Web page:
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  9. Member
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    Thanks, JohnyMalaria!

    Well, the tv is already here and it's a 50" projector tv... my father likes it cause he has eyesight problems and the large screen goes easy on his eyes. I already have the transformer for 115 to 220V and there's plenty of transcoders that will convert from PAL to NTSC, provided that you have a satellite box or something of that sort with A/V output (the transcoders only support A/V inputs and outputs, and some will convert from RF input to A/V output).

    I just wanted to make sure I consulted with someone more knowledgeable than me in the matter, so that I don't spend my money to find out, 2 days after, that there's something out there that would work better, or be cheaper.

    I told my father buying a new tv set would be a lot easier, but a 50" flat tv would cost upwards of $1200 over here.
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  10. Member edDV's Avatar
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    Originally Posted by SamGR
    Thanks, JohnyMalaria!

    Well, the tv is already here and it's a 50" projector tv... my father likes it cause he has eyesight problems and the large screen goes easy on his eyes. I already have the transformer for 115 to 220V and there's plenty of transcoders that will convert from PAL to NTSC, provided that you have a satellite box or something of that sort with A/V output (the transcoders only support A/V inputs and outputs, and some will convert from RF input to A/V output).

    I just wanted to make sure I consulted with someone more knowledgeable than me in the matter, so that I don't spend my money to find out, 2 days after, that there's something out there that would work better, or be cheaper.

    I told my father buying a new tv set would be a lot easier, but a 50" flat tv would cost upwards of $1200 over here.
    Good choice. A Projector is much easier to move back home.
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  11. Member edDV's Avatar
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    Originally Posted by BJ_M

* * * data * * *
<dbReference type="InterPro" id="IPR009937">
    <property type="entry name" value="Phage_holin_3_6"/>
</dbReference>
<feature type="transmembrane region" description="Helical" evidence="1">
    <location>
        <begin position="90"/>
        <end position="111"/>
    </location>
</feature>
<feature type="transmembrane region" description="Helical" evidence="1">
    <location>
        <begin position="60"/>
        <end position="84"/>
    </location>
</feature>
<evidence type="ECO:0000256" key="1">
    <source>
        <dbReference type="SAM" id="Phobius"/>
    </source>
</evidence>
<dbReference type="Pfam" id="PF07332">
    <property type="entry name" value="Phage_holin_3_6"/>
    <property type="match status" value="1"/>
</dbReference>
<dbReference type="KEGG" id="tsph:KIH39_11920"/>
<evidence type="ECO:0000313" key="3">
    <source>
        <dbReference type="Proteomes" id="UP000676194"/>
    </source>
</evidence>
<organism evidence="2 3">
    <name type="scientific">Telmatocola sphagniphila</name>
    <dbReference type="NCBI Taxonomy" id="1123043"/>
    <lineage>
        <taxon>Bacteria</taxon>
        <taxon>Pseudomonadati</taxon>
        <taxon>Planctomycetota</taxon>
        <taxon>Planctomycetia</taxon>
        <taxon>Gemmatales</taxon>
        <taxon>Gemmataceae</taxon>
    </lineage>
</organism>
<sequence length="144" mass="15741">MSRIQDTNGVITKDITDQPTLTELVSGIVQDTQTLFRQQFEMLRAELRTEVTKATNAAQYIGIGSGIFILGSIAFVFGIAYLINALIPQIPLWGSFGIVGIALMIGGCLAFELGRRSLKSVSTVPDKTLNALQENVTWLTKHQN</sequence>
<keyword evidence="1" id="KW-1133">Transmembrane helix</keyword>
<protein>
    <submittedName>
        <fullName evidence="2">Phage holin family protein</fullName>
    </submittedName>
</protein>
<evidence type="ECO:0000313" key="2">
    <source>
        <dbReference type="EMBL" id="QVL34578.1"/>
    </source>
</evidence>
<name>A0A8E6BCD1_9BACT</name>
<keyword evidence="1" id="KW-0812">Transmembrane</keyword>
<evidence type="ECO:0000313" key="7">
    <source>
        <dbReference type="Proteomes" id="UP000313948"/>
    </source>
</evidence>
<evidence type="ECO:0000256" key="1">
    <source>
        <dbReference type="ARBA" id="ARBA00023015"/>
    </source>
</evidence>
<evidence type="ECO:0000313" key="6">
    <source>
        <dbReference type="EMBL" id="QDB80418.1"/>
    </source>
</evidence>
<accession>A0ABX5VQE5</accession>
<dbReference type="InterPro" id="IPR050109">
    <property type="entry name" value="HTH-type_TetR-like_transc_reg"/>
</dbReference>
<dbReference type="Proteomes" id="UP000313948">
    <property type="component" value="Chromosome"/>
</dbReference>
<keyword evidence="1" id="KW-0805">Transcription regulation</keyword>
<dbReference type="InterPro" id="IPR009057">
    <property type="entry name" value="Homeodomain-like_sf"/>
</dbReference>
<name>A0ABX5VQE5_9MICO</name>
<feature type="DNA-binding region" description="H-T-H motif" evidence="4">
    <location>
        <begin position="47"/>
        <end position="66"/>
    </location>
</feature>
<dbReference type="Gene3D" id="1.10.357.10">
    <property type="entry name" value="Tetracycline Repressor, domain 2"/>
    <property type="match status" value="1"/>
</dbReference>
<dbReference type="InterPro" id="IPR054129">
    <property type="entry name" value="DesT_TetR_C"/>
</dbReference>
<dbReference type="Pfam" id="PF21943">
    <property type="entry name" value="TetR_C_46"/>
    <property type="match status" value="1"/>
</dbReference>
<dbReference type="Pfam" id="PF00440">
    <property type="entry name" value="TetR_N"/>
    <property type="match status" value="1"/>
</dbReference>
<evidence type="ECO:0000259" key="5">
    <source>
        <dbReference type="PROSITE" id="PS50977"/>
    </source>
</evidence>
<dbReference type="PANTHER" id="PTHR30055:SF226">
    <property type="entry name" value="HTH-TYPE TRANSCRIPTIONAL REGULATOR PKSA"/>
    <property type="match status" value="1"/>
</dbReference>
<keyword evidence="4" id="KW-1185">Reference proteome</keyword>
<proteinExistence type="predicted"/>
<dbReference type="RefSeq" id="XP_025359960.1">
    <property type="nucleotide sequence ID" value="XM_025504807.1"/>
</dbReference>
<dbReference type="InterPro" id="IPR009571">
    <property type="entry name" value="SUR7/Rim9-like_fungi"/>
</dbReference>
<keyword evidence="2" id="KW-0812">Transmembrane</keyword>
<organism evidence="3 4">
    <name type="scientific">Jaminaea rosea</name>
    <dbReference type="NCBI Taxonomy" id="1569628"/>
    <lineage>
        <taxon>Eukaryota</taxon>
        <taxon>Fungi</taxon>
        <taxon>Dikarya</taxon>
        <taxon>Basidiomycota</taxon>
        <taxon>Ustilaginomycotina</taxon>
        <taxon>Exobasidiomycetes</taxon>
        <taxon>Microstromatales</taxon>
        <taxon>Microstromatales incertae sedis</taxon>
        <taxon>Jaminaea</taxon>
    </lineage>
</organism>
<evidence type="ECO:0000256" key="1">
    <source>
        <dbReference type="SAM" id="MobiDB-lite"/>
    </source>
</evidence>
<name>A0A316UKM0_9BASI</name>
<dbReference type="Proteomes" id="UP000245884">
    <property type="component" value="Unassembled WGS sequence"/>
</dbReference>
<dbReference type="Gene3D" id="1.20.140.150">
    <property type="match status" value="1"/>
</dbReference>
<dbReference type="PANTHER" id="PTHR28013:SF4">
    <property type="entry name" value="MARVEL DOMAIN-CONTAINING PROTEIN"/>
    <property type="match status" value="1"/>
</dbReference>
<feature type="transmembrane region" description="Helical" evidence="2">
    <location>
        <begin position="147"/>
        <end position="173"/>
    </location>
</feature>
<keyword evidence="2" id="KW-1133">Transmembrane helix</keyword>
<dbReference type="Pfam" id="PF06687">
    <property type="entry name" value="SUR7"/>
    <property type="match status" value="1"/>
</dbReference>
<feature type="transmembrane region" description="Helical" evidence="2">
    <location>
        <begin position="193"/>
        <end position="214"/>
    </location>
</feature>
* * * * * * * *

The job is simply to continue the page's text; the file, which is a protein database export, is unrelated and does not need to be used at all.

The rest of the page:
Originally Posted by skaterboii
    However 50Hz PAL is much closer to film shutter speed, so is more accurate than 60Hz NTSC.

    the flicker in film is bad also -- remember film speed of 24fps was not chosen to be "good" or look good , but was chosen because it was cheap and the slowest (cheaper) that was possible without to many complaints..

    saying a tv standard nearly matches this is really saying it is crap ... though pal is better than ntsc in nearly every aspect to be sure
    Film is always projected with a 2 to 3 frame repeat in the gate to reduce flicker but the motion is still studdered @ 24 fps. It is this jerky motion and flim exposure characteristics that people call the "film look". Also the slow pans and controlled zooms necessary to work at 24fps. Film look isn't superior, it just looks like the film flaws that we grew up watching.

    Likewise PAL uses interlace to get to 50 fields per second but 50 Hz is still near flicker tolerance for human eyes. 4x frame rate 100Hz solves that problem. When I visit PAL lands, it takes a few days before I can enjoy watching a TV. Even after a week or so I still notice the flicker in peripheral vision.

    24fps film rate was chosen in the 30's to save film stock cost. They had to pick one speed to make sync sound work. 50Hz and 60 Hz were chosen to match local power frequencies in order to limit crosstalk and hum bars. No rocket science there. Just as for computer monitors, optimal TV refresh should be in the 72-120 Hz range.

    115V 60 Hz power was used in the USA because copper was cheap and the press had hyped safety concerns with AC vs. DC power. Europe went with higher voltage and 50hz to limit wire guage. They chose to limit copper cost over human safety.
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  13. Member skaterboii's Avatar
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    Actually, NTSC is much older, it was created in the 50's and at that time NTSC had only monochromatic signals, therefore never implementing the colour signals needed in latter years,
    PAL was built with the implementation of colour signals in it's standard right from the very beginning.
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  14. Member edDV's Avatar
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    Originally Posted by skaterboii
    Actually, NTSC is much older, it was created in the 50's and at that time NTSC had only monochromatic signals, therefore never implementing the colour signals needed in latter years,